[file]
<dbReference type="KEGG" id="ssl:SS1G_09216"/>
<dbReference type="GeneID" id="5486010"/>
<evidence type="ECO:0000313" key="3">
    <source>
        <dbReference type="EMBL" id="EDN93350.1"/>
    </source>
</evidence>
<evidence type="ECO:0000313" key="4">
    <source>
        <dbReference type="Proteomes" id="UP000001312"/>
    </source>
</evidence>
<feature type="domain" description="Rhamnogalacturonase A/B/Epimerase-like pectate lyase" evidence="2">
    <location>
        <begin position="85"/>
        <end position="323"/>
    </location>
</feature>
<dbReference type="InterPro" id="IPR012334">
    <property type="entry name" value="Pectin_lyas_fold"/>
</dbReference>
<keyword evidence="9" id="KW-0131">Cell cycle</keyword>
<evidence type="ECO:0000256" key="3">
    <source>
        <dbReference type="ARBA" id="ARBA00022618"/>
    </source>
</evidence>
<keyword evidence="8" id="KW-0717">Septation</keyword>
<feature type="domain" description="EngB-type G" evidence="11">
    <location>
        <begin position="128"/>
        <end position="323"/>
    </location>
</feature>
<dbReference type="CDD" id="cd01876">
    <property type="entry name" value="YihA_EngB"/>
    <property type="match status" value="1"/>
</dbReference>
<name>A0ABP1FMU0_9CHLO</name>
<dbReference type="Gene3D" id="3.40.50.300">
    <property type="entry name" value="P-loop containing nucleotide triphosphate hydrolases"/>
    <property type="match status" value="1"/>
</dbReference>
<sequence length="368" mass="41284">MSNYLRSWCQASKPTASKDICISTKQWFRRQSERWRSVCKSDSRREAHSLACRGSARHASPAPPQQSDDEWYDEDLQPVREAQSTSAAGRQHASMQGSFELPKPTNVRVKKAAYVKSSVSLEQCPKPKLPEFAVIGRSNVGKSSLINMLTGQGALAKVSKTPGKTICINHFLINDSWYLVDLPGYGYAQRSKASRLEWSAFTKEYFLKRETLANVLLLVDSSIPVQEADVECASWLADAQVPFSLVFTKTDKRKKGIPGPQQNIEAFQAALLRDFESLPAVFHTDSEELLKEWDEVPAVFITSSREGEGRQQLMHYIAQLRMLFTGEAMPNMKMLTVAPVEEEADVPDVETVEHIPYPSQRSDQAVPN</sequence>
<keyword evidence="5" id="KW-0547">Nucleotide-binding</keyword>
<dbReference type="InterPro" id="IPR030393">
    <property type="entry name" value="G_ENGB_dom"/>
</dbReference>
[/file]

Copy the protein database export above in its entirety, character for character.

<dbReference type="KEGG" id="ssl:SS1G_09216"/>
<dbReference type="GeneID" id="5486010"/>
<evidence type="ECO:0000313" key="3">
    <source>
        <dbReference type="EMBL" id="EDN93350.1"/>
    </source>
</evidence>
<evidence type="ECO:0000313" key="4">
    <source>
        <dbReference type="Proteomes" id="UP000001312"/>
    </source>
</evidence>
<feature type="domain" description="Rhamnogalacturonase A/B/Epimerase-like pectate lyase" evidence="2">
    <location>
        <begin position="85"/>
        <end position="323"/>
    </location>
</feature>
<dbReference type="InterPro" id="IPR012334">
    <property type="entry name" value="Pectin_lyas_fold"/>
</dbReference>
<keyword evidence="9" id="KW-0131">Cell cycle</keyword>
<evidence type="ECO:0000256" key="3">
    <source>
        <dbReference type="ARBA" id="ARBA00022618"/>
    </source>
</evidence>
<keyword evidence="8" id="KW-0717">Septation</keyword>
<feature type="domain" description="EngB-type G" evidence="11">
    <location>
        <begin position="128"/>
        <end position="323"/>
    </location>
</feature>
<dbReference type="CDD" id="cd01876">
    <property type="entry name" value="YihA_EngB"/>
    <property type="match status" value="1"/>
</dbReference>
<name>A0ABP1FMU0_9CHLO</name>
<dbReference type="Gene3D" id="3.40.50.300">
    <property type="entry name" value="P-loop containing nucleotide triphosphate hydrolases"/>
    <property type="match status" value="1"/>
</dbReference>
<sequence length="368" mass="41284">MSNYLRSWCQASKPTASKDICISTKQWFRRQSERWRSVCKSDSRREAHSLACRGSARHASPAPPQQSDDEWYDEDLQPVREAQSTSAAGRQHASMQGSFELPKPTNVRVKKAAYVKSSVSLEQCPKPKLPEFAVIGRSNVGKSSLINMLTGQGALAKVSKTPGKTICINHFLINDSWYLVDLPGYGYAQRSKASRLEWSAFTKEYFLKRETLANVLLLVDSSIPVQEADVECASWLADAQVPFSLVFTKTDKRKKGIPGPQQNIEAFQAALLRDFESLPAVFHTDSEELLKEWDEVPAVFITSSREGEGRQQLMHYIAQLRMLFTGEAMPNMKMLTVAPVEEEADVPDVETVEHIPYPSQRSDQAVPN</sequence>
<keyword evidence="5" id="KW-0547">Nucleotide-binding</keyword>
<dbReference type="InterPro" id="IPR030393">
    <property type="entry name" value="G_ENGB_dom"/>
</dbReference>